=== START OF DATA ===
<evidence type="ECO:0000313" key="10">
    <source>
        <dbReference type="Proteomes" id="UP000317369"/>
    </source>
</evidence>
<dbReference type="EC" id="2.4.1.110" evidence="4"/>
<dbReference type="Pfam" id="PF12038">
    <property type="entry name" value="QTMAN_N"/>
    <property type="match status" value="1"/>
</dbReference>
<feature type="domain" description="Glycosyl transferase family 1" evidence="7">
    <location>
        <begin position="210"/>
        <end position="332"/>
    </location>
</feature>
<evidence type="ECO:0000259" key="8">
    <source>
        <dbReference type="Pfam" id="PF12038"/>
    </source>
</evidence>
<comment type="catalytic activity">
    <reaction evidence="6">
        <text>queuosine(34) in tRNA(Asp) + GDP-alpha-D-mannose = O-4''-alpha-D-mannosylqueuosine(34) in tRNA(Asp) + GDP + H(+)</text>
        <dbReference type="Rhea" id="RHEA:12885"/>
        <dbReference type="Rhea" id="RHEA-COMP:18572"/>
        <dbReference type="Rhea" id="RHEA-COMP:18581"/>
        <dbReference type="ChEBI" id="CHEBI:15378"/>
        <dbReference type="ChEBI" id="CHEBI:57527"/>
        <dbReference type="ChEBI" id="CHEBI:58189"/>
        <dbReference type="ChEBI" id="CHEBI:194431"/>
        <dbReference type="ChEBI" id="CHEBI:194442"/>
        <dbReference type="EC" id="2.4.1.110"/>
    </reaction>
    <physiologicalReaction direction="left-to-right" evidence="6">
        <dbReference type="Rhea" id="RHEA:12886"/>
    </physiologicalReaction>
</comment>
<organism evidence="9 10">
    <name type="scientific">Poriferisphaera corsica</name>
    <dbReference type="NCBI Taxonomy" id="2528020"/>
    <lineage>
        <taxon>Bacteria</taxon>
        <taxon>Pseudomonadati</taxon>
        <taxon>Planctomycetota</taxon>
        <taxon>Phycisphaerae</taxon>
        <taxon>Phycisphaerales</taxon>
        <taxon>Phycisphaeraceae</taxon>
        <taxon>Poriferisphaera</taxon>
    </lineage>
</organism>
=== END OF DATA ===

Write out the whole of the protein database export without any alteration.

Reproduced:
<evidence type="ECO:0000313" key="10">
    <source>
        <dbReference type="Proteomes" id="UP000317369"/>
    </source>
</evidence>
<dbReference type="EC" id="2.4.1.110" evidence="4"/>
<dbReference type="Pfam" id="PF12038">
    <property type="entry name" value="QTMAN_N"/>
    <property type="match status" value="1"/>
</dbReference>
<feature type="domain" description="Glycosyl transferase family 1" evidence="7">
    <location>
        <begin position="210"/>
        <end position="332"/>
    </location>
</feature>
<evidence type="ECO:0000259" key="8">
    <source>
        <dbReference type="Pfam" id="PF12038"/>
    </source>
</evidence>
<comment type="catalytic activity">
    <reaction evidence="6">
        <text>queuosine(34) in tRNA(Asp) + GDP-alpha-D-mannose = O-4''-alpha-D-mannosylqueuosine(34) in tRNA(Asp) + GDP + H(+)</text>
        <dbReference type="Rhea" id="RHEA:12885"/>
        <dbReference type="Rhea" id="RHEA-COMP:18572"/>
        <dbReference type="Rhea" id="RHEA-COMP:18581"/>
        <dbReference type="ChEBI" id="CHEBI:15378"/>
        <dbReference type="ChEBI" id="CHEBI:57527"/>
        <dbReference type="ChEBI" id="CHEBI:58189"/>
        <dbReference type="ChEBI" id="CHEBI:194431"/>
        <dbReference type="ChEBI" id="CHEBI:194442"/>
        <dbReference type="EC" id="2.4.1.110"/>
    </reaction>
    <physiologicalReaction direction="left-to-right" evidence="6">
        <dbReference type="Rhea" id="RHEA:12886"/>
    </physiologicalReaction>
</comment>
<organism evidence="9 10">
    <name type="scientific">Poriferisphaera corsica</name>
    <dbReference type="NCBI Taxonomy" id="2528020"/>
    <lineage>
        <taxon>Bacteria</taxon>
        <taxon>Pseudomonadati</taxon>
        <taxon>Planctomycetota</taxon>
        <taxon>Phycisphaerae</taxon>
        <taxon>Phycisphaerales</taxon>
        <taxon>Phycisphaeraceae</taxon>
        <taxon>Poriferisphaera</taxon>
    </lineage>
</organism>